A world premiere presentation by renowned American visual artist Suzanne Lacy entitled Across and In–Between will be showcased at the Ulster Museum from the 18th to 23rd October as part of the Belfast International Arts Festival and 14–18 NOW, the UK’s arts programme for the First World War centenary.
Created in collaboration with communities in Ireland from both sides of the border, Across and In–Between explores the profound impact the border has on the lives of people who live there. The project is in two parts, The Yellow Line and the Border People’s Parliament, deeply engaging border communities and over 300 residents in collaboration to create an artwork that stirs public conversation.
A three–screen film projection, The Yellow Line, was made with participants including farmers, horse–owners, scouts, hikers and villagers from communities across the Fermanagh, Donegal, Leitrim, Cavan and Monaghan border–line. It will be projected upon the front of the Ulster Museum building each evening from 6.00pm to 9.00pm over the six–day run, supported by a temporary exhibition featuring documentary interviews and the opportunity to contribute to the conversation about the Border People’s Parliament from 10am daily.
Highlighting the wit and cleverness of border life in the face of political pressures, this participatory artwork focuses on the power of play in creatively responding to complex issues. Suzanne Lacy commented, “Our project draws those who live along the often–invisible boundaries between countries into a conversation—metaphoric and literal – on personal and symbolic meanings of thisborder and by extension all such borders drawn by political forces. The artwork explores inverse paradigms: visible and invisible, official and unofficial, rural and urban, the real border and imagined ones. For a brief time, we suggest there is a unique in–between identity for those situated between two countries – a border people – and through playful acts we explore this liminal identity.”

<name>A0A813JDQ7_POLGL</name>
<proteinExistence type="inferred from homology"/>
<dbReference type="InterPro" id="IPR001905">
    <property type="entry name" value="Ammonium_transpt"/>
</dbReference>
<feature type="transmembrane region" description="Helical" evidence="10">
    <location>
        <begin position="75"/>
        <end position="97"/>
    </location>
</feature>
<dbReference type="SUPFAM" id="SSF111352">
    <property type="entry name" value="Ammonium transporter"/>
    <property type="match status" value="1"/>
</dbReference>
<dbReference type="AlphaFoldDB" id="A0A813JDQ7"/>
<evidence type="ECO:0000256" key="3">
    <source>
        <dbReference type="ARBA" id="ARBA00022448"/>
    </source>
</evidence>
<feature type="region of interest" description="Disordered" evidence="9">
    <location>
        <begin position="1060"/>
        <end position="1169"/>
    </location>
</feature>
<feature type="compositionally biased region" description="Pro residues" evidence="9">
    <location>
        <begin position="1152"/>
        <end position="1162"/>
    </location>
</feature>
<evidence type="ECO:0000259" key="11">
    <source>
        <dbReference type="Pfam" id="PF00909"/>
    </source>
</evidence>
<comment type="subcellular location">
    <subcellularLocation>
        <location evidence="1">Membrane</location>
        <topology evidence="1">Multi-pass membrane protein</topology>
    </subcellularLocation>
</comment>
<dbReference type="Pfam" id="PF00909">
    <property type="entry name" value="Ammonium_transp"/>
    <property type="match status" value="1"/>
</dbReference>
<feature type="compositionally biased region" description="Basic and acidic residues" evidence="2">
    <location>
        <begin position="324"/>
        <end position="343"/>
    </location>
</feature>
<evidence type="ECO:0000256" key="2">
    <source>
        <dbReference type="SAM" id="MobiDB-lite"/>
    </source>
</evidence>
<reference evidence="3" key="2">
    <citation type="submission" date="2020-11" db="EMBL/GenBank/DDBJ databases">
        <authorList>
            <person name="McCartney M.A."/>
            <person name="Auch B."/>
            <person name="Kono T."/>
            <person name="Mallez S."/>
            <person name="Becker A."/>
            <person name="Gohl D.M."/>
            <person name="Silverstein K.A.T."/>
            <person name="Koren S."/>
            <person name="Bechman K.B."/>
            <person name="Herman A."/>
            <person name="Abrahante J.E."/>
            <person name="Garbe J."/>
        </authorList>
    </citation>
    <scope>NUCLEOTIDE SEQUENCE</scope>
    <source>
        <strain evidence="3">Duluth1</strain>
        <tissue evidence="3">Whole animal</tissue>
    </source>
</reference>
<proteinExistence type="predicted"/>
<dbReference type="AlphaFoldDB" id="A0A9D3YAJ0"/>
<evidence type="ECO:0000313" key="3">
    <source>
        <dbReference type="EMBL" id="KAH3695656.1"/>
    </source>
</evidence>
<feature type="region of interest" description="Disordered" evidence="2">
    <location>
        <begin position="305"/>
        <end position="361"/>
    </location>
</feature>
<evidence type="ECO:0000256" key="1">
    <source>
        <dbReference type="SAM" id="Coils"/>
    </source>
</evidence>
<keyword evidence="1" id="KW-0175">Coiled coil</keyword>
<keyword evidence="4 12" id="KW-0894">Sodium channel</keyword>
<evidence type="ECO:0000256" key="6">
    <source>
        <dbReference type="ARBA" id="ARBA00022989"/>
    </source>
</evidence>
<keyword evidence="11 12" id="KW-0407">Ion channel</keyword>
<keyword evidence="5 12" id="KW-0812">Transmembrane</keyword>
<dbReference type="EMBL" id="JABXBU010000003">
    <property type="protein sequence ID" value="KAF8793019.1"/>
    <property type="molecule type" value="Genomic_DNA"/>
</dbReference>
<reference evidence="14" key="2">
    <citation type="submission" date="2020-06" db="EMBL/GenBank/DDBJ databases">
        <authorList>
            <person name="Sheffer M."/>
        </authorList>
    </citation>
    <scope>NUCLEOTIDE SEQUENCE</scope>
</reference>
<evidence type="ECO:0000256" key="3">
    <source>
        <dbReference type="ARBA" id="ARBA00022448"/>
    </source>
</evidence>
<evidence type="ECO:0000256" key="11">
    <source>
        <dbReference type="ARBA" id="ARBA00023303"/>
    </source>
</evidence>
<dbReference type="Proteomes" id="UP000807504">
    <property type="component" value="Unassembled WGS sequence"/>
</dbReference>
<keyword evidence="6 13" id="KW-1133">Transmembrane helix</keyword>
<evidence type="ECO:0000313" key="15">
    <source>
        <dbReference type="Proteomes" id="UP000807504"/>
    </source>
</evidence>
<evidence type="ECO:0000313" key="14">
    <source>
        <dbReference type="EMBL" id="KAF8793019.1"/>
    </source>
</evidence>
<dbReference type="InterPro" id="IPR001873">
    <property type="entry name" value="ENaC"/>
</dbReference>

The second part of the project will see participants in The Yellow Line invited to a private event in Stormont’s Parliament Buildings during Belfast International Arts Festival. They will celebrate their involvement in making The Yellow Line and be part of the project’s final performance: a border people’s parliament, a space where border voices can consider matters of global political significance that are also, to them, intensely local.
Speaking about the project its producer Cian Smyth said, “Across and In–Between is an artwork about the act of drawing a line and an exploration of the social impact that has. Where do you draw your lines? And, therefore, what does it take to overcome the lines we draw? In 1918 the border didn’t exist, it was invisible, but it was being imagined, ready to be drawn. In 2018, the border is mostly invisible and there are pressures to draw it visibly once again. We need to be able to navigate this terrain with a sense of humanity, beyond legislature.”
Across and In–Between has been co–commissioned by 14–18 NOW, the UK’s arts programme for the First World War centenary, and Belfast International Arts Festival, with the support of the Government of Ireland’s Department of Culture, Heritage and the Gaeltacht and Department of Foreign Affairs and Trade (Reconciliation Fund). The work opens during the Festival on 18 October 2018.
Richard Wakely, Belfast International Arts Festival, said “Suzanne Lacy is an incredible artist, respected worldwide and with a catalogue of work that is truly inspiring. It takes someone with that sense of vision and purpose to accept an invitation to explore a subject as historically and politically complex as the Irish border. It also takes an artist of her calibre and sensitivity to meaningfully engage with the communities living and working there. Across and In–Between continues the Festival’s commitment to examining aspects of cultural identity, community and civic responsibility through a creative and cultural lens.”
Jenny Waldman, Director of 14–18 NOW said
“14–18 NOW invites artists to explore the impact of the First World War on people’s lives today. We are delighted that Suzanne Lacy, an artist who has made extraordinary and pioneering works through projects with communities around the world, accepted our invitation to work with people in Northern Ireland and to reflect with them on the process of how borders are drawn and redrawn. We are grateful to our co–commissioning partner, the Belfast International Arts Festival, and to the Government of Ireland for their support.”
Image credit – Helen Sloan